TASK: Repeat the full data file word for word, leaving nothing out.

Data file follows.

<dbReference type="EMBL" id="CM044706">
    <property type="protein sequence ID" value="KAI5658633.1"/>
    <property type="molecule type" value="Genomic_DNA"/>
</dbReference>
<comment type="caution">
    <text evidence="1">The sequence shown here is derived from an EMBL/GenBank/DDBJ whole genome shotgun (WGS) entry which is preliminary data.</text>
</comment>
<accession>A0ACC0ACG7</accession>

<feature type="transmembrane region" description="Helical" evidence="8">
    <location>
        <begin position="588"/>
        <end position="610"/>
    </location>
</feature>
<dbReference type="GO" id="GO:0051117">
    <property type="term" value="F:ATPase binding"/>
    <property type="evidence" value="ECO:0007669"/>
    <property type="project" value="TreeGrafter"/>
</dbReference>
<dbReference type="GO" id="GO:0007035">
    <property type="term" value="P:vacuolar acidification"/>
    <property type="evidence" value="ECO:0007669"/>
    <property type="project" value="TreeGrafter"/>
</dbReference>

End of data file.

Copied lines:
<dbReference type="EMBL" id="CM044706">
    <property type="protein sequence ID" value="KAI5658633.1"/>
    <property type="molecule type" value="Genomic_DNA"/>
</dbReference>
<comment type="caution">
    <text evidence="1">The sequence shown here is derived from an EMBL/GenBank/DDBJ whole genome shotgun (WGS) entry which is preliminary data.</text>
</comment>
<accession>A0ACC0ACG7</accession>

<feature type="transmembrane region" description="Helical" evidence="8">
    <location>
        <begin position="588"/>
        <end position="610"/>
    </location>
</feature>
<dbReference type="GO" id="GO:0051117">
    <property type="term" value="F:ATPase binding"/>
    <property type="evidence" value="ECO:0007669"/>
    <property type="project" value="TreeGrafter"/>
</dbReference>
<dbReference type="GO" id="GO:0007035">
    <property type="term" value="P:vacuolar acidification"/>
    <property type="evidence" value="ECO:0007669"/>
    <property type="project" value="TreeGrafter"/>
</dbReference>